David: Put up a whole bunch of pictures of refugee camps in Golden Gate Park. Which were, which were exclusively made of tents. So, and when we see tent camps, we think, “Oh, that's pretty, those are pretty soon after the earthquake.”

Woody: Right.

David: In fact, one of them is dated April 18th. I have a hard time believing that it's from April 18th.

Woody: It’s a tent that quick. Yeah, I don't think so.

David: Yeah. It, have a hard time believing that, but, because you know the fire…

Woody: Yeah.

David: That displaced most of the people…

Woody: Yeah.

David: Burned for three days afterwards.

Woody: Right.

David: These people look pretty calm for April 18th.

Woody: I don't think they had the organized camps ready that quickly.

David: Yeah.

Woody: But we also had the earthquake cottages, which we are so tied to, [00:18:00] connected to these.

David: Yeah.

Woody: Because of our work saving some of them. They had them all up and down Park Presidio Boulevard today.

David: Right. A huge Camp Richmond, it was called.

Woody: 1600 of those cottages were there.

David: My goodness.

Woody: Yeah.

David: And did those all get disseminated into the Richmond District? Are there a lot of earthquake shacks in the Richmond District extant?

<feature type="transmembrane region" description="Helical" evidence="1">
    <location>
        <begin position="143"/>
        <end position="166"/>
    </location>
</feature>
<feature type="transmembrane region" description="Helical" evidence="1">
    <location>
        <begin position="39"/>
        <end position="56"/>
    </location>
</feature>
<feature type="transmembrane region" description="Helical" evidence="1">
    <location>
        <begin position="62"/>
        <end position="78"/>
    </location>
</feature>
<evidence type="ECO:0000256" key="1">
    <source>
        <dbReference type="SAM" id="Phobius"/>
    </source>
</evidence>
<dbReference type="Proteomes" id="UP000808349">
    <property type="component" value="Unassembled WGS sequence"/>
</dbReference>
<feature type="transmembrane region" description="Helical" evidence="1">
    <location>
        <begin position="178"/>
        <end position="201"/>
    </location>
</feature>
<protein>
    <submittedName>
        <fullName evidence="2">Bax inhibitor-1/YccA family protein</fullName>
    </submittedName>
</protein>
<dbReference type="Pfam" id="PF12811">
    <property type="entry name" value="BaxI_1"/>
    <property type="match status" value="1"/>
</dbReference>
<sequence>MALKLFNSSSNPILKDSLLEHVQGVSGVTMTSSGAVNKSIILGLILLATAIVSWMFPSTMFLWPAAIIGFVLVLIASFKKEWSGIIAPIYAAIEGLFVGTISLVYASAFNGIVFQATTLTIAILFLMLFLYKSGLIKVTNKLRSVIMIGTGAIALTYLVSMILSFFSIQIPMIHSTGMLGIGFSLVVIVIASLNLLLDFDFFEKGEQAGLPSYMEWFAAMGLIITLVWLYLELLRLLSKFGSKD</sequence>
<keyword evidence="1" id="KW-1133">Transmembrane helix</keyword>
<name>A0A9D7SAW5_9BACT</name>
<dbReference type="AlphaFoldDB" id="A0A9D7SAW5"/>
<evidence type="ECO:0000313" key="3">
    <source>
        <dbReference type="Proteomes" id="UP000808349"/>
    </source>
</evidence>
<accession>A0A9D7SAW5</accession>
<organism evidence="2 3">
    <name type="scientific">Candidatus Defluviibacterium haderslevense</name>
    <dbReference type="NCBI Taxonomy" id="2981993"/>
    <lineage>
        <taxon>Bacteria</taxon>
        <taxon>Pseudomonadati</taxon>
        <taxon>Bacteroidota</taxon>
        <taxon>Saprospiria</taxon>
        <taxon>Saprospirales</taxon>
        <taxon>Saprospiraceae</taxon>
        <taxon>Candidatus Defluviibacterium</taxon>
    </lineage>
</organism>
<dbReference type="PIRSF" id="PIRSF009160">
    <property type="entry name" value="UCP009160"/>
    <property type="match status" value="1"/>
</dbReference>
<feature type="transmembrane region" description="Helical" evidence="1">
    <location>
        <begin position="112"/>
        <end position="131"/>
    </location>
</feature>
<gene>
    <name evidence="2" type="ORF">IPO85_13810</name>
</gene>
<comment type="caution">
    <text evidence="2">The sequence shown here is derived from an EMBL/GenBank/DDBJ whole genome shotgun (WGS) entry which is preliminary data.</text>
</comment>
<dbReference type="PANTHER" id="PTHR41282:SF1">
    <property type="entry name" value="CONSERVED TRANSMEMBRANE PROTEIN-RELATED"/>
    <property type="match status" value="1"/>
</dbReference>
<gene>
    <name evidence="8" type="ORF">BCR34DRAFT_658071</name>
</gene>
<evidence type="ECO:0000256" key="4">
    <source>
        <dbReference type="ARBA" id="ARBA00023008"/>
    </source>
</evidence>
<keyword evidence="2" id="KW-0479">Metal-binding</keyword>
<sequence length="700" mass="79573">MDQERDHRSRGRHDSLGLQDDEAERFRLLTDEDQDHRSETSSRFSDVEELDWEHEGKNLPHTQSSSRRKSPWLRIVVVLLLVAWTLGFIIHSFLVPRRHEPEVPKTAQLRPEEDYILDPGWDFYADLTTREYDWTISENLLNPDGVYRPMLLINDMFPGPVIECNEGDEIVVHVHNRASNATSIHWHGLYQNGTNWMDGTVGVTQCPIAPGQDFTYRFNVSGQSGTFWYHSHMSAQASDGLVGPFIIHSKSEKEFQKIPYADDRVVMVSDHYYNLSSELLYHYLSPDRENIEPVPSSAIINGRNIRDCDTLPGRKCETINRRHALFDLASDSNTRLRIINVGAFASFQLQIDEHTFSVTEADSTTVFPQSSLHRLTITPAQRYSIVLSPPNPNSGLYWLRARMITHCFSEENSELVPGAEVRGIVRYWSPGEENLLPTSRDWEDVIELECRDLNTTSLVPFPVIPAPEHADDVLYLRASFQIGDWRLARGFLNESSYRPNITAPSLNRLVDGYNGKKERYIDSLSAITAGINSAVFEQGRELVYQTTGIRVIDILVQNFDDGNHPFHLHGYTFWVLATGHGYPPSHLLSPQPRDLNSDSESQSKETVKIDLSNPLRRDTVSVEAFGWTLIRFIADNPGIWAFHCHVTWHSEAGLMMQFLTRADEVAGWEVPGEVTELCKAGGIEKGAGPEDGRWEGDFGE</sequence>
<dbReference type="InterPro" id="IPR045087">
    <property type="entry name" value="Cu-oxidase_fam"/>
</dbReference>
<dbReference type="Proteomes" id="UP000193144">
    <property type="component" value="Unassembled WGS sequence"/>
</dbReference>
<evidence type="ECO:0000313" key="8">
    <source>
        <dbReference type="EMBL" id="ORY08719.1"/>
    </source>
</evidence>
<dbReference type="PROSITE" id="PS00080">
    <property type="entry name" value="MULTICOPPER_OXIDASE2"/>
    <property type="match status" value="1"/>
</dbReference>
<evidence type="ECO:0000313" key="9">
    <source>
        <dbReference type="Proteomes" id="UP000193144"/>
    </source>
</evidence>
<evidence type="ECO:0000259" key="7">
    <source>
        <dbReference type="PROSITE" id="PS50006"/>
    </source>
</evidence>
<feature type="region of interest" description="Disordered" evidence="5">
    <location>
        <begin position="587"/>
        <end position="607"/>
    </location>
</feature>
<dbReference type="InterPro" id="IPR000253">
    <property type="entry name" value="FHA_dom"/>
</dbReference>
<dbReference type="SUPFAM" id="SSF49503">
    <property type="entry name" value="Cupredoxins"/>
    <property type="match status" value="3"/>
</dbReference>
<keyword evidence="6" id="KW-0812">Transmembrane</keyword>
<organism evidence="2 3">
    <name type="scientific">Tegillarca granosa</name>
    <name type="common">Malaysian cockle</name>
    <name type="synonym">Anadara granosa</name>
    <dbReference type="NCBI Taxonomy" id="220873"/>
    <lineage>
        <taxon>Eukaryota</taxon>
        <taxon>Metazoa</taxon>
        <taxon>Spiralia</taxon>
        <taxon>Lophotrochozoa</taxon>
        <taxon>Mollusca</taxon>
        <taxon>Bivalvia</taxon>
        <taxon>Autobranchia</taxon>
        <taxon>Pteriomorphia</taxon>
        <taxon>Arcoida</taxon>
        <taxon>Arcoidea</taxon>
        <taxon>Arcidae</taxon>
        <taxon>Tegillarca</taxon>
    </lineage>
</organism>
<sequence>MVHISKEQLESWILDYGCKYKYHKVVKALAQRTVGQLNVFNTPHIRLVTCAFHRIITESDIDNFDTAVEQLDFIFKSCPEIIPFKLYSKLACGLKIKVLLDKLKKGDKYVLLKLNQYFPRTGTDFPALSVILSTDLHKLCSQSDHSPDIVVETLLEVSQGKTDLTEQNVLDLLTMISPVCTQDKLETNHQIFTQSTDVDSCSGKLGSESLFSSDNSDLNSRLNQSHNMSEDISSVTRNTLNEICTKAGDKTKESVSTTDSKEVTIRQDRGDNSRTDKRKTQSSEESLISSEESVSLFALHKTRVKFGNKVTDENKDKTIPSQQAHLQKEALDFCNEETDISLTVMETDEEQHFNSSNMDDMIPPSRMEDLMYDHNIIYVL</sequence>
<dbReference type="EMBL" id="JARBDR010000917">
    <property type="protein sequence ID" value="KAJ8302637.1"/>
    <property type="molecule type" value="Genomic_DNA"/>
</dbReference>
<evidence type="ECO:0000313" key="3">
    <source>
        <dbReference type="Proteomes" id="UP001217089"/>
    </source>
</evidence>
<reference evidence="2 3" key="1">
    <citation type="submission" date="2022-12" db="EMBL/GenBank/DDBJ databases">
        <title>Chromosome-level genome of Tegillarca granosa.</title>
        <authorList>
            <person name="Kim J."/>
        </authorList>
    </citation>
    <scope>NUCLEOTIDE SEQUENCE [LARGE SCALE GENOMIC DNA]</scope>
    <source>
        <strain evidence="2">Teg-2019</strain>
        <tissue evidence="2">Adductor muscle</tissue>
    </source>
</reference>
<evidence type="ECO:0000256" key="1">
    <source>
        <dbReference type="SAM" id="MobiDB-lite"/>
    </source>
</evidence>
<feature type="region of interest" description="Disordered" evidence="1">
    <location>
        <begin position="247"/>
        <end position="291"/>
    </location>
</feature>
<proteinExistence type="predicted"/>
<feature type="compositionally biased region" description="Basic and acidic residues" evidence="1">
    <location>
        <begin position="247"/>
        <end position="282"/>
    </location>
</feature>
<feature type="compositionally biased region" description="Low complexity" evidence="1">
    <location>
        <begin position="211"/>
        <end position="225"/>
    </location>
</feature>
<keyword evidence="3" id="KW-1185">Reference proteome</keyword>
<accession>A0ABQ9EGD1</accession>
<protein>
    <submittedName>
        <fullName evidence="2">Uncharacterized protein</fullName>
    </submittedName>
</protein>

Woody: There were, there's not that many left now. And a lot of them got moved to the Sunset too, because this was the big thing about the earthquake that we often talk about.

David: Yeah.

Woody: Is that all these people are suddenly homeless. A lot of them go to camps, refugee camps, on the West side of town.

David: Right.

Woody: And when the camps start closing, or when people are tired of being in a camp, they went to these empty lots. There was tons of empty land in the Richmond and Sunset and areas. And they'd buy a lot, move a cottage to it, and pretty soon you have a population boom in these neighborhoods that didn't have before the earthquake.

David: Right.

Woody: Right. So, real quick, Lotta’s Fountain, go early in the morning. You still can go. And I know…